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How the Women of West Point Inspired Her

Growing up at the Academy, Claire Gibson met women who helped her face adult challenges

'West Point was a great place to be a kid,' Claire says.
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It was a September morning in 2017. I sat in a rocking chair on our front porch in Nashville, working on the manuscript of my novel. I should have been focused on finishing my edits so my agent could send the book around to publishers. But what really held my attention was the stream of neighborhood children walking to school, holding tight to their parents’ hands. Seeing those children was a source of both joy and pain.

My husband, Patrick, and I got married in 2010. We dreamed of having a big family—I wanted four kids; he wanted five. For the past four years, we’d been trying to have a baby. Years of doctors’ visits, pregnancy tests and infertility treatments. Years of tears and prayers, so many prayers. But nothing helped. And now my novel seemed stuck too.

For as long as I could remember, I’d wanted to write a novel about West Point. My father was an active-duty Army officer who taught systems engineering at the Academy, and I was born on the campus, the youngest of three girls. We moved away when I was a year old, then back in time for me to attend middle school on campus at the Department of Defense school for children of faculty. We lived there until I was 16, and I still consider West Point my home, even though it’s basically a national monument.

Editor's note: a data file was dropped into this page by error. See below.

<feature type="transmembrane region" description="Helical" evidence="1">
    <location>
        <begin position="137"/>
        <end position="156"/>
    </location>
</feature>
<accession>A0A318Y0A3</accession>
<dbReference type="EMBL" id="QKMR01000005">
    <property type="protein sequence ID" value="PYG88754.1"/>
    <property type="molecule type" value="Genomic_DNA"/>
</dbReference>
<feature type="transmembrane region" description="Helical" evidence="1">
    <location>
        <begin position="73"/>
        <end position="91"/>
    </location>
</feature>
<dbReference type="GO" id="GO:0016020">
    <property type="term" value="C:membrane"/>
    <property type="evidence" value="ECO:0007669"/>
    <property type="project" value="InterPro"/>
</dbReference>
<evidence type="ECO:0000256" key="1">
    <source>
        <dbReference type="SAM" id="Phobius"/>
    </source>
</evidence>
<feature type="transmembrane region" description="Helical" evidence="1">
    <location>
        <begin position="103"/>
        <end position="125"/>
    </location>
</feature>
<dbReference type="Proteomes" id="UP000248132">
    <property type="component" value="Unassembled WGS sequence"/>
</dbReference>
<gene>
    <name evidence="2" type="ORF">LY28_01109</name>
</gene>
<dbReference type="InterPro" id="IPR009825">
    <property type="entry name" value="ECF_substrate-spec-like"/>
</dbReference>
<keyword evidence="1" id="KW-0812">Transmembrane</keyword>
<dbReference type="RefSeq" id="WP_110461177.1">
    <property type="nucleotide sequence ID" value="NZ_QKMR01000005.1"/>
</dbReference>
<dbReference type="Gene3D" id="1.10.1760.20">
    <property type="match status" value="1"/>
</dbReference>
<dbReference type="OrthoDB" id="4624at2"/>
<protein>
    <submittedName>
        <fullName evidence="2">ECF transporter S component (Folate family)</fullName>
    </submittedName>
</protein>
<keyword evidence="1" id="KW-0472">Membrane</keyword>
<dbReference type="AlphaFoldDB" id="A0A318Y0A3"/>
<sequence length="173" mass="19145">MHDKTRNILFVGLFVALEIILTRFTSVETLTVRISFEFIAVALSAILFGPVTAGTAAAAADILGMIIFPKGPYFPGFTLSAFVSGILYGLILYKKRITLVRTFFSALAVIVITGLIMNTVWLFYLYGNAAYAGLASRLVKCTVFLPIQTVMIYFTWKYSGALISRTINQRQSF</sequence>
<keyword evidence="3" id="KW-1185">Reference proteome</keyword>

Growing up at West Point was like growing up at Hogwarts. The school is perched high atop a hill overlooking the Hudson River, 50 miles north of New York City, and the gray stone buildings look like castles. The rousing sound of cadets singing cadences would wake me at 6 a.m. every day as they ran by my house in squads of 20, and dusk was announced by the firing of a single cannon.